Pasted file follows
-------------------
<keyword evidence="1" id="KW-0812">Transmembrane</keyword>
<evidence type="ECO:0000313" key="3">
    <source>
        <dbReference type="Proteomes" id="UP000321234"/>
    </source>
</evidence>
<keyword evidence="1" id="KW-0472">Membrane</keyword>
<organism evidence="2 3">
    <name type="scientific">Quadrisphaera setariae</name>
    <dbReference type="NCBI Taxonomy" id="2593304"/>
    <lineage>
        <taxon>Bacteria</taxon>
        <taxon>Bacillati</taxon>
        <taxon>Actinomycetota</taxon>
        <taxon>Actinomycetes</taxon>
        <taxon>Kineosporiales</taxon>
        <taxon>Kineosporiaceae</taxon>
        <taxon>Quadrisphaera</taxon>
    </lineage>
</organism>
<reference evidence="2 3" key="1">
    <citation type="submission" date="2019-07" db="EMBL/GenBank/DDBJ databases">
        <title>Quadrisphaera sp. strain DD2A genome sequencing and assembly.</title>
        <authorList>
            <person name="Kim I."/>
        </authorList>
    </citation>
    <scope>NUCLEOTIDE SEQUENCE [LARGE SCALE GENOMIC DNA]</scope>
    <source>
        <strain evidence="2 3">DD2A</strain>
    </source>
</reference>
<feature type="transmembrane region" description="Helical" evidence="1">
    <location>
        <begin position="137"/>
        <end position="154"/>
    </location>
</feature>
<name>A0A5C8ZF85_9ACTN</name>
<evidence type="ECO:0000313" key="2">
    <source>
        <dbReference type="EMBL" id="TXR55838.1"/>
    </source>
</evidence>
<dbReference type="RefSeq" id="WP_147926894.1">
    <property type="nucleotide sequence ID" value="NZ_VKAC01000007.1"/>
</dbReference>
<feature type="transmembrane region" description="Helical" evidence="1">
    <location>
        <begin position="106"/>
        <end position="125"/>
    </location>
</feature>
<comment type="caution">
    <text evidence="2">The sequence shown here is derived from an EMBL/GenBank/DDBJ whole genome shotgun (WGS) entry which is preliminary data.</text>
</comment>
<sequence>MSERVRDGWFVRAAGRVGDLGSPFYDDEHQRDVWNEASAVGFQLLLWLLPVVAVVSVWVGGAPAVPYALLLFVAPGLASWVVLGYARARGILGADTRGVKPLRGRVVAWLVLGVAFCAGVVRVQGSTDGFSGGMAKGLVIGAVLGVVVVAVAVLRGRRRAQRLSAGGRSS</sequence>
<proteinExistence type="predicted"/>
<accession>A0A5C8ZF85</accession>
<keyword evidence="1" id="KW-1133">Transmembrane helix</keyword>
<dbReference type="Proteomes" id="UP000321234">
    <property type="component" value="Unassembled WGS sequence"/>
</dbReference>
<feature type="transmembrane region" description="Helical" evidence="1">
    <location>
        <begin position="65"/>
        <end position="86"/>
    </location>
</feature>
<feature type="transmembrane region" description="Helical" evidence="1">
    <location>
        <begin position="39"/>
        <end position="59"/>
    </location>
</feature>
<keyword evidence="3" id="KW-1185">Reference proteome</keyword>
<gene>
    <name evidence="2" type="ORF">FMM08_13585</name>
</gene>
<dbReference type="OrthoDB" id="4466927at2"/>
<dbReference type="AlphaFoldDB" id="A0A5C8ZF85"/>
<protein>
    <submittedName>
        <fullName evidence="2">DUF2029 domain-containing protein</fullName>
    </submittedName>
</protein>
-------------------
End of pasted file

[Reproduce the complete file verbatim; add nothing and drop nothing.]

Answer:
<keyword evidence="1" id="KW-0812">Transmembrane</keyword>
<evidence type="ECO:0000313" key="3">
    <source>
        <dbReference type="Proteomes" id="UP000321234"/>
    </source>
</evidence>
<keyword evidence="1" id="KW-0472">Membrane</keyword>
<organism evidence="2 3">
    <name type="scientific">Quadrisphaera setariae</name>
    <dbReference type="NCBI Taxonomy" id="2593304"/>
    <lineage>
        <taxon>Bacteria</taxon>
        <taxon>Bacillati</taxon>
        <taxon>Actinomycetota</taxon>
        <taxon>Actinomycetes</taxon>
        <taxon>Kineosporiales</taxon>
        <taxon>Kineosporiaceae</taxon>
        <taxon>Quadrisphaera</taxon>
    </lineage>
</organism>
<reference evidence="2 3" key="1">
    <citation type="submission" date="2019-07" db="EMBL/GenBank/DDBJ databases">
        <title>Quadrisphaera sp. strain DD2A genome sequencing and assembly.</title>
        <authorList>
            <person name="Kim I."/>
        </authorList>
    </citation>
    <scope>NUCLEOTIDE SEQUENCE [LARGE SCALE GENOMIC DNA]</scope>
    <source>
        <strain evidence="2 3">DD2A</strain>
    </source>
</reference>
<feature type="transmembrane region" description="Helical" evidence="1">
    <location>
        <begin position="137"/>
        <end position="154"/>
    </location>
</feature>
<name>A0A5C8ZF85_9ACTN</name>
<evidence type="ECO:0000313" key="2">
    <source>
        <dbReference type="EMBL" id="TXR55838.1"/>
    </source>
</evidence>
<dbReference type="RefSeq" id="WP_147926894.1">
    <property type="nucleotide sequence ID" value="NZ_VKAC01000007.1"/>
</dbReference>
<feature type="transmembrane region" description="Helical" evidence="1">
    <location>
        <begin position="106"/>
        <end position="125"/>
    </location>
</feature>
<comment type="caution">
    <text evidence="2">The sequence shown here is derived from an EMBL/GenBank/DDBJ whole genome shotgun (WGS) entry which is preliminary data.</text>
</comment>
<sequence>MSERVRDGWFVRAAGRVGDLGSPFYDDEHQRDVWNEASAVGFQLLLWLLPVVAVVSVWVGGAPAVPYALLLFVAPGLASWVVLGYARARGILGADTRGVKPLRGRVVAWLVLGVAFCAGVVRVQGSTDGFSGGMAKGLVIGAVLGVVVVAVAVLRGRRRAQRLSAGGRSS</sequence>
<proteinExistence type="predicted"/>
<accession>A0A5C8ZF85</accession>
<keyword evidence="1" id="KW-1133">Transmembrane helix</keyword>
<dbReference type="Proteomes" id="UP000321234">
    <property type="component" value="Unassembled WGS sequence"/>
</dbReference>
<feature type="transmembrane region" description="Helical" evidence="1">
    <location>
        <begin position="65"/>
        <end position="86"/>
    </location>
</feature>
<feature type="transmembrane region" description="Helical" evidence="1">
    <location>
        <begin position="39"/>
        <end position="59"/>
    </location>
</feature>
<keyword evidence="3" id="KW-1185">Reference proteome</keyword>
<gene>
    <name evidence="2" type="ORF">FMM08_13585</name>
</gene>
<dbReference type="OrthoDB" id="4466927at2"/>
<dbReference type="AlphaFoldDB" id="A0A5C8ZF85"/>
<protein>
    <submittedName>
        <fullName evidence="2">DUF2029 domain-containing protein</fullName>
    </submittedName>
</protein>